Key economic releases this week:

Apr 4: Singapore PMI
Apr 5: Japan Household Spending, RBA Meeting
Apr 8: Japan Current Account Balance Adjusted, RBI Meeting

For a global look at markets – tune into our Podcast. 


Saxo Capital Markets (Australia) Limited prepares and distributes information/research produced within the Saxo Bank Group for informational purposes only. In addition to the disclaimer below, if any general advice is provided, such advice does not take into account your individual objectives, financial situation or needs. You should consider the appropriateness of trading any financial instrument as trading can result in losses that exceed your initial investment. Please refer to our Analysis Disclaimer, and our Financial Services Guide and Product Disclosure Statement. All legal documentation and disclaimers can be found at

The Saxo Bank Group entities each provide execution-only service. Access and use of Saxo News & Research and any Saxo Bank Group website are subject to (i) the Terms of Use; (ii) the full Disclaimer; and (iii) the Risk Warning in addition (where relevant) to the terms governing the use of the website of a member of the Saxo Bank Group.

Saxo News & Research is provided for informational purposes, does not contain (and should not be construed as containing) financial, investment, tax or trading advice or advice of any sort offered, recommended or endorsed by Saxo Bank Group and should not be construed as a record of our trading prices, or as an offer, incentive or solicitation for the subscription, sale or purchase in any financial instrument. No representation or warranty is given as to the accuracy or completeness of this information. All trading or investments you make must be pursuant to your own unprompted and informed self-directed decision. No Saxo Bank Group entity shall be liable for any losses that you may sustain as a result of any investment decision made in reliance on information on Saxo News & Research.

To the extent that any content is construed as investment research, such content was not intended to and has not been prepared in accordance with legal requirements designed to promote the independence of investment research and as such, would be considered as a marketing communication.

None of the information contained here constitutes an offer to purchase or sell a financial instrument, or to make any investments.Saxo Capital Markets does not take into account your personal investment objectives or financial situation and makes no representation and assumes no liability as to the accuracy or completeness of the information nor for any loss arising from any investment made in reliance of this presentation. Any opinions made are subject to change and may be personal to the author. These may not necessarily reflect the opinion of Saxo Capital Markets or its affiliates.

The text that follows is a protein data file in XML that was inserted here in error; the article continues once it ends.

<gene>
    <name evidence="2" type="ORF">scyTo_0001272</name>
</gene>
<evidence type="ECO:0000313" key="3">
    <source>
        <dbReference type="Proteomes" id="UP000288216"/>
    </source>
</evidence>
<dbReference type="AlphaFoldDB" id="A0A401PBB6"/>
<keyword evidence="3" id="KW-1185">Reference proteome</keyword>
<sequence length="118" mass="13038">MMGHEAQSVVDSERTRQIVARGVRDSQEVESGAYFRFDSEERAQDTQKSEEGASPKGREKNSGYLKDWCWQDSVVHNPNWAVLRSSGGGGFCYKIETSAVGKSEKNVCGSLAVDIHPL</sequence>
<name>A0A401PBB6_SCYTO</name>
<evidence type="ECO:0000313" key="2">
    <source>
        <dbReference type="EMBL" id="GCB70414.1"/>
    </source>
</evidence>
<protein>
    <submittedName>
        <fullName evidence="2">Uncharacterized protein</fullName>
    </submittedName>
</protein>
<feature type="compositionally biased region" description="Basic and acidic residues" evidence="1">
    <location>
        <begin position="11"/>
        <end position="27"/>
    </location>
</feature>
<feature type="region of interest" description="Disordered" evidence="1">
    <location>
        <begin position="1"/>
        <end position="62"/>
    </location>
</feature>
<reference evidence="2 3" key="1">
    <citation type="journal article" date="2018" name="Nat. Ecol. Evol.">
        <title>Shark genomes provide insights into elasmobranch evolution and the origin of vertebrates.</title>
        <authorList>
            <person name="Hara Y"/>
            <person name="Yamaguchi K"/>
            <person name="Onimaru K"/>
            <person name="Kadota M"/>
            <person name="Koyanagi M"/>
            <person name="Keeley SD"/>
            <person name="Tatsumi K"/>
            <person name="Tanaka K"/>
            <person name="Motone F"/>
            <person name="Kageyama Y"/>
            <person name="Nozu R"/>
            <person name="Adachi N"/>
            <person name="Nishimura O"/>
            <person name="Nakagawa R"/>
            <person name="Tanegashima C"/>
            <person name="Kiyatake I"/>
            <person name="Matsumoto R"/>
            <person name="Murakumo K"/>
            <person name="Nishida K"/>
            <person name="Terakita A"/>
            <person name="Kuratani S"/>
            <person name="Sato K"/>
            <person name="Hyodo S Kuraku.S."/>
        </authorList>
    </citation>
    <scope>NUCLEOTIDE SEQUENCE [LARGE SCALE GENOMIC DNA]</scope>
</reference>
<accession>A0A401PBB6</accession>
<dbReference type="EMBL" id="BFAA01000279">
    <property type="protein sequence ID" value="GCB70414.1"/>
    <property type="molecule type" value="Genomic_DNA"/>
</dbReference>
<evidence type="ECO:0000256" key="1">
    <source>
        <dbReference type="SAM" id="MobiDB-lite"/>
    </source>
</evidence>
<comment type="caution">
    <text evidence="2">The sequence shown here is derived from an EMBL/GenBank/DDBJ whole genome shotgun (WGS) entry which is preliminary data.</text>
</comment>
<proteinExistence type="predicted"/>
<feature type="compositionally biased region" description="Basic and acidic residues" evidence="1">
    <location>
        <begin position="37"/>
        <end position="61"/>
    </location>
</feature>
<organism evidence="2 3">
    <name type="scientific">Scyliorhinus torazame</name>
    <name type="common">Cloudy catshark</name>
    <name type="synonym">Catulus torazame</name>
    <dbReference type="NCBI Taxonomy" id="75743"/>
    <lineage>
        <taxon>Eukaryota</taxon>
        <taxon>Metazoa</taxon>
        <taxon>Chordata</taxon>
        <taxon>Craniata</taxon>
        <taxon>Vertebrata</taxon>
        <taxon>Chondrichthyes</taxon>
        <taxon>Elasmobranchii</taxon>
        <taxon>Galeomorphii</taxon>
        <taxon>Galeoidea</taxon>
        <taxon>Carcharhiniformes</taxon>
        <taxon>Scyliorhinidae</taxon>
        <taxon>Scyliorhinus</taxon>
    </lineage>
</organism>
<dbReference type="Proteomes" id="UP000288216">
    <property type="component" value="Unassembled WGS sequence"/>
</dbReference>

Please read our disclaimers:
- Full Disclaimer (
- Analysis Disclaimer (
- Notification on Non-Independent Investment Research (

Saxo Capital Markets (Australia) Limited
Suite 1, Level 14, 9 Castlereagh St
Sydney NSW 2000

Contact Saxo

Select region


The Saxo trading platform has received numerous awards and recognition. For details of these awards and information on awards visit

Saxo Capital Markets (Australia) Limited ABN 32 110 128 286 AFSL 280372 (‘Saxo’ or ‘Saxo Capital Markets’) is a wholly owned subsidiary of Saxo Bank A/S, headquartered in Denmark. Please refer to our General Business Terms, Financial Services Guide, Product Disclosure Statement and Target Market Determination to consider whether acquiring or continuing to hold financial products is suitable for you, prior to opening an account and investing in a financial product.

Trading in financial instruments carries various risks, and is not suitable for all investors. Please seek expert advice, and always ensure that you fully understand these risks before trading. Saxo Capital Markets does not provide ‘personal’ financial product advice, any information available on this website is ‘general’ in nature and for informational purposes only. Saxo Capital Markets does not take into account an individual’s needs, objectives or financial situation. The Target Market Determination should assist you in determining whether any of the products or services we offer are likely to be consistent with your objectives, financial situation and needs.

Apple, iPad and iPhone are trademarks of Apple Inc., registered in the US and other countries. AppStore is a service mark of Apple Inc.

The information or the products and services referred to on this website may be accessed worldwide, however is only intended for distribution to and use by recipients located in countries where such use does not constitute a violation of applicable legislation or regulations. Products and Services offered on this website is not intended for residents of the United States and Japan.

Please click here to view our full disclaimer.